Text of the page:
AB: mono no aware was based on some experiments I’d done in the past to make the “Game of Life” cellular automaton a little more interesting. It was heavily concerned with symmetry, the chaotic boundary between two paradigms, and conceptually, the eventuality of transition between life and death. It was my first generative artwork, so I was learning the basics of diversity and feature design.
Ixnayokay, mono no aware #355, 2021.
In Zoologic, I wanted to explore population dynamics and evolution. I experimented with new techniques like interactive menus, interactive controls, responsiveness, the use of neural networks, and sending data from one output to another. I transitioned to my own vanilla JS framework, in the hopes of having reusable code for use in future projects, and leaving room for an audio library for eventual experimentation with audiovisual work within the single-library constraint of Art Blocks. I switched to using polygons, a hexagonal grid, and color palettes for improved color.
Ixnayokay, Zoologic #227, 2021.
My third generative work, Implications, was a pendulum swing back to the cellular automata (CA) and symmetry of mono no aware—but with greatly improved color, performance, and diversity. I applied a lot of what I’d learned during my first two projects to better refine my features and interactive controls (applying the mantra that sometimes, less is more). This work was built with and improved upon the framework built for Zoologic, adding real time self-correcting frame rate management and performance improvements (e.g., the use of a buffer canvas). While this work was drawn with squares/CA, I took inspiration from Zoologic and used polygons to help divide the canvas into regions showing different behaviors.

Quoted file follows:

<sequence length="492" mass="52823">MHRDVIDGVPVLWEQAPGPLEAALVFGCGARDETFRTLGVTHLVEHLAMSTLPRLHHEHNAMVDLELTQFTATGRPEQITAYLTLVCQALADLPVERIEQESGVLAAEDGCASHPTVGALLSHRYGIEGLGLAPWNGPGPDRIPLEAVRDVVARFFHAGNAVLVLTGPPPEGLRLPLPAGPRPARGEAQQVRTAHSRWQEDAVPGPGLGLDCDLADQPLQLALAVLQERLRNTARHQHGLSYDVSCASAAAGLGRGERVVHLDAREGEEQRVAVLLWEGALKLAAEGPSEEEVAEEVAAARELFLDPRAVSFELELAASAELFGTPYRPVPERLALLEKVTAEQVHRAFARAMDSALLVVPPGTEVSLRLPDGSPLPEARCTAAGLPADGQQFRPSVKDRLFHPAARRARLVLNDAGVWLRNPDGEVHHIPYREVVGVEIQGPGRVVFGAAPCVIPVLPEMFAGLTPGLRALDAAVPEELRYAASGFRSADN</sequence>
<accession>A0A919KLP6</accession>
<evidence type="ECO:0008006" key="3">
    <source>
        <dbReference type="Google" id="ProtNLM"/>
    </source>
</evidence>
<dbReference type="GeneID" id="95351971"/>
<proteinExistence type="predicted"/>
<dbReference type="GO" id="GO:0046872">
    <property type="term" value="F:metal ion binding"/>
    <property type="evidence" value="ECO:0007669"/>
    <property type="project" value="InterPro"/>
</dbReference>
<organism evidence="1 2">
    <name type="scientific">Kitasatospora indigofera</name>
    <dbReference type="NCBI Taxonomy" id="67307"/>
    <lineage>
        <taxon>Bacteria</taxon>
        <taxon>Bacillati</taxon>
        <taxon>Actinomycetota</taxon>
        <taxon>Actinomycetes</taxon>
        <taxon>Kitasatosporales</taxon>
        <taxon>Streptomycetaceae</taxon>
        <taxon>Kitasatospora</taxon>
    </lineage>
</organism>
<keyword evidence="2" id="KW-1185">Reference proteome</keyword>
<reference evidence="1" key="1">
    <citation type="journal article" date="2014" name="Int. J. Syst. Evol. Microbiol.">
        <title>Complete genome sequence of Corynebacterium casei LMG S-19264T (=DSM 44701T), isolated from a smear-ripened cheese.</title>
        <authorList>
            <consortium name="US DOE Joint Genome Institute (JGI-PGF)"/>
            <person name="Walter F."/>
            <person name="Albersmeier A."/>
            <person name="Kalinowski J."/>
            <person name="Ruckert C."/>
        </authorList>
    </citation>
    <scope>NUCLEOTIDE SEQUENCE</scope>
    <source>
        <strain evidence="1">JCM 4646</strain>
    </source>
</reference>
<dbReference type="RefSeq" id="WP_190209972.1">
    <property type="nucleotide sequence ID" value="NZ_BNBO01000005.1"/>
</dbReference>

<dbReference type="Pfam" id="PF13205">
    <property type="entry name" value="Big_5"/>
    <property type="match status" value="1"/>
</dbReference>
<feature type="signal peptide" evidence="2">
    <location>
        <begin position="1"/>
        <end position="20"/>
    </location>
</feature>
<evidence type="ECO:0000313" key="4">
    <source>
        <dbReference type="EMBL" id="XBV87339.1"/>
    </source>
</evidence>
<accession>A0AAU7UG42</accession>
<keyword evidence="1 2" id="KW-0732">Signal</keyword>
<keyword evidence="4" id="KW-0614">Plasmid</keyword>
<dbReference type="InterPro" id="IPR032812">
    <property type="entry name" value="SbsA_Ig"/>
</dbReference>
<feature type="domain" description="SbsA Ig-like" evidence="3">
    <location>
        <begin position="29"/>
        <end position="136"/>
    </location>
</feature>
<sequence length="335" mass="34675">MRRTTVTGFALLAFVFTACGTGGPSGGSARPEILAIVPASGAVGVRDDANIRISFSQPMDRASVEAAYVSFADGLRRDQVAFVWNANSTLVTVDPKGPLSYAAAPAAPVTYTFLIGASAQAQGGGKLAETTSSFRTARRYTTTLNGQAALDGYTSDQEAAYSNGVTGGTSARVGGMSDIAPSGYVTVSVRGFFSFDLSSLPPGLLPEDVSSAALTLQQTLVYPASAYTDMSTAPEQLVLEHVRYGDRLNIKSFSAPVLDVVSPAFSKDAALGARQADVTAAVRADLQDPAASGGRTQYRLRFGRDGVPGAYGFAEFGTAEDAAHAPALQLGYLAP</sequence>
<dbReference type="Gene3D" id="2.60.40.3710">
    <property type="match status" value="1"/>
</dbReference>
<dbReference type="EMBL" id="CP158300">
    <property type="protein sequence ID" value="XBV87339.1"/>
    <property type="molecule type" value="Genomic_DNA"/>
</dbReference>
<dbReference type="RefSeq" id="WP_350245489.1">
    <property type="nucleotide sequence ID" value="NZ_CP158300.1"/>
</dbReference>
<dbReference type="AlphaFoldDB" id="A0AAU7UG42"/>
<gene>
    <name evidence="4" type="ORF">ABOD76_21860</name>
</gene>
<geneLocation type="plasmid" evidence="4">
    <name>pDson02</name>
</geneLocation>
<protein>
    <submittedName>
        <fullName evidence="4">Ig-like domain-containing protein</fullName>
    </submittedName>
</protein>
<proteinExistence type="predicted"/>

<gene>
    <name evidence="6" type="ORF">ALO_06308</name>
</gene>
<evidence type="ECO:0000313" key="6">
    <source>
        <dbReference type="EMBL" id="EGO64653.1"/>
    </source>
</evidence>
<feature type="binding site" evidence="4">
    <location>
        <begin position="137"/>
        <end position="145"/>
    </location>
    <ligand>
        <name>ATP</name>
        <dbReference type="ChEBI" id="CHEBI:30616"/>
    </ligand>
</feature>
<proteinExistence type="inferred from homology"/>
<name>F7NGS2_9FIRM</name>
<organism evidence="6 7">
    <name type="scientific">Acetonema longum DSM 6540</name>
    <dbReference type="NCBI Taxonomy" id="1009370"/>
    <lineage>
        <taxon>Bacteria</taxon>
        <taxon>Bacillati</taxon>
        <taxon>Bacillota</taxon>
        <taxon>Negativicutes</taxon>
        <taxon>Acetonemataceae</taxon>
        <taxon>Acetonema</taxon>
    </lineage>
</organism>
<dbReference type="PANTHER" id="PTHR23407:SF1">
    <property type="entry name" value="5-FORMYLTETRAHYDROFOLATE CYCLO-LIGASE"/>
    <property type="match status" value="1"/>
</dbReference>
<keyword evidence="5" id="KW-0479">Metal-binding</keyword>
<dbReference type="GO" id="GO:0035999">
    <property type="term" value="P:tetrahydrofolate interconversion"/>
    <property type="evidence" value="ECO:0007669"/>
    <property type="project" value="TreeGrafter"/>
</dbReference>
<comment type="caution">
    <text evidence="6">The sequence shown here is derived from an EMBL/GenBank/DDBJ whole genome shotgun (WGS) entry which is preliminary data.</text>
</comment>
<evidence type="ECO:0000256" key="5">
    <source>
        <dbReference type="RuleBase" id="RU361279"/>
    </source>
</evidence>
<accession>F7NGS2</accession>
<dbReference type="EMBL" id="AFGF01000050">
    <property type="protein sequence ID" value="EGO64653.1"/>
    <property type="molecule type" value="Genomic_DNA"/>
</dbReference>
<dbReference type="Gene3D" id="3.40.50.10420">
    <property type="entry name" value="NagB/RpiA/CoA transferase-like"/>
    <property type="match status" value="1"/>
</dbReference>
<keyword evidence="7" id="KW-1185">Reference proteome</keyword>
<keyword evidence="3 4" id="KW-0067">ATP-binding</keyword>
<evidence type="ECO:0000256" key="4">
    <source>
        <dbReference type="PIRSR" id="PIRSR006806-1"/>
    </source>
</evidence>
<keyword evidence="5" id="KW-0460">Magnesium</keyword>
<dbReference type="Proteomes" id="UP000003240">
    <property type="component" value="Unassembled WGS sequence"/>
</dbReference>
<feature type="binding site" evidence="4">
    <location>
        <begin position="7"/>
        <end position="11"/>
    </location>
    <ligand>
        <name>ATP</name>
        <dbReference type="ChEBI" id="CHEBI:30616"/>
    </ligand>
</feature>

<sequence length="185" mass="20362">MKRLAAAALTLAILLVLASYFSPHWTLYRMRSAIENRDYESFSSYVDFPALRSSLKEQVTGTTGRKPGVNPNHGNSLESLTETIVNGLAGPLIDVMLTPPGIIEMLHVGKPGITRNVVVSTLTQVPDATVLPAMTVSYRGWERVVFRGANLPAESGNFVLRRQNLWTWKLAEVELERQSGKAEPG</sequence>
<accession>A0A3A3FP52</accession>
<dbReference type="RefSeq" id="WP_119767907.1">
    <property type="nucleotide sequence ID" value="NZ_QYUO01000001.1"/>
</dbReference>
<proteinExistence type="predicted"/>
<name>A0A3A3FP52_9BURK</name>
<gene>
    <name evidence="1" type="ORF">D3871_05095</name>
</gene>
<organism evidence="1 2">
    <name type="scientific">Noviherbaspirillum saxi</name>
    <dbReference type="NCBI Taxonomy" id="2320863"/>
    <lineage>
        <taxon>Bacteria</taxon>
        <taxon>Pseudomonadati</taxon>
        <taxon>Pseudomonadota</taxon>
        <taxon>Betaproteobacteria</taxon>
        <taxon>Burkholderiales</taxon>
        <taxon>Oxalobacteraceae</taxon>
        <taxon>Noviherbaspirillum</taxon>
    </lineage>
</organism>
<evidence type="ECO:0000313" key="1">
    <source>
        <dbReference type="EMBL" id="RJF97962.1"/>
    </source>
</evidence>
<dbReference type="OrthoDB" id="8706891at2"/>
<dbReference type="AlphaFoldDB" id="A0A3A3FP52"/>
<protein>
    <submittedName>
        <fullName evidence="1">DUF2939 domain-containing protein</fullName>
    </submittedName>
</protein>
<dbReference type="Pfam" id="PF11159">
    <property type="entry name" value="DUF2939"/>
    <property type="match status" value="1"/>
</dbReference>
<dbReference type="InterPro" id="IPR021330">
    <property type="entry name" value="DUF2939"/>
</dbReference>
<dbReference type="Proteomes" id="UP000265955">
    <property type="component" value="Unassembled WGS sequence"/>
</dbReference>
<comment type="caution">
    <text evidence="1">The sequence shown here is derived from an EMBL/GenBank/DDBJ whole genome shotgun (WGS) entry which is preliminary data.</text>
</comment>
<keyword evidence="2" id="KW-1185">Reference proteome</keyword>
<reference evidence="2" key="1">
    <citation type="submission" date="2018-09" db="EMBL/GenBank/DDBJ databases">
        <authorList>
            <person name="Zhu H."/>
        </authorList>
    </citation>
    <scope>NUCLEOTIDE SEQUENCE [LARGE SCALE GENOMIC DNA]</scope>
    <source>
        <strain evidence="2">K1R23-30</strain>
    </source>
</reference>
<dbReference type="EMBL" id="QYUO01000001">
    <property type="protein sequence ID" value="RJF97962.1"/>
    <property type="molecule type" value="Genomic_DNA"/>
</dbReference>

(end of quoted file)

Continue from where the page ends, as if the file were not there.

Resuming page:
Ixnayokay, Implications #176, 2022. Live view.
JK: Thanks for outlining those throughlines. To the project at hand: please tell us a bit about because unless until.
AB: because unless until is a work exploring the experience of change— moment-to-moment, and over the course of days/weeks/months/years—through the lens of morphing mathematical shapes and textures. Most things in the world around us are changing as time passes, whether slowly or quickly, and it seems worthwhile to represent our experience of the flow of time in art. Each day of the week or month, the appearance of an output changes subtly. With each month, the output changes more drastically. Occasional weekly or annual events can dramatically change the output. And of course, moment-to-moment, the algorithm demonstrates the ongoing change and chaos of a complex weave of multiple cellular automata—with a diverse variety of appearances over the course of minutes and hours.
Aaron Boyarsky, because unless until, 2023. Test output.
Aaron Boyarsky, because unless until, 2023. Test output.